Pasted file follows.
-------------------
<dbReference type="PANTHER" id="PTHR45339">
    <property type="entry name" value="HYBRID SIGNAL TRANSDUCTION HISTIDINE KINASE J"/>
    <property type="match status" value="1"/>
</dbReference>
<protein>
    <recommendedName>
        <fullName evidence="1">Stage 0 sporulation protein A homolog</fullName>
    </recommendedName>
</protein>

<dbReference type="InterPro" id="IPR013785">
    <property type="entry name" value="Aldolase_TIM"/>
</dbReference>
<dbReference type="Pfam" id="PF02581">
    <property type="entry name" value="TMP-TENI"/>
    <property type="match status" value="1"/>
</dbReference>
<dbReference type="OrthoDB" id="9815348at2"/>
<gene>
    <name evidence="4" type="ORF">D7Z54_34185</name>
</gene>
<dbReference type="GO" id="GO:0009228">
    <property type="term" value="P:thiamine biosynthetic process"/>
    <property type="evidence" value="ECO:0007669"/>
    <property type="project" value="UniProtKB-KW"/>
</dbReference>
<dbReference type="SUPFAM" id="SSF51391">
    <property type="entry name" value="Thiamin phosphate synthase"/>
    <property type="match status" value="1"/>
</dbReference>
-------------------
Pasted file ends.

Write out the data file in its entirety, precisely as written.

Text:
<dbReference type="PANTHER" id="PTHR45339">
    <property type="entry name" value="HYBRID SIGNAL TRANSDUCTION HISTIDINE KINASE J"/>
    <property type="match status" value="1"/>
</dbReference>
<protein>
    <recommendedName>
        <fullName evidence="1">Stage 0 sporulation protein A homolog</fullName>
    </recommendedName>
</protein>

<dbReference type="InterPro" id="IPR013785">
    <property type="entry name" value="Aldolase_TIM"/>
</dbReference>
<dbReference type="Pfam" id="PF02581">
    <property type="entry name" value="TMP-TENI"/>
    <property type="match status" value="1"/>
</dbReference>
<dbReference type="OrthoDB" id="9815348at2"/>
<gene>
    <name evidence="4" type="ORF">D7Z54_34185</name>
</gene>
<dbReference type="GO" id="GO:0009228">
    <property type="term" value="P:thiamine biosynthetic process"/>
    <property type="evidence" value="ECO:0007669"/>
    <property type="project" value="UniProtKB-KW"/>
</dbReference>
<dbReference type="SUPFAM" id="SSF51391">
    <property type="entry name" value="Thiamin phosphate synthase"/>
    <property type="match status" value="1"/>
</dbReference>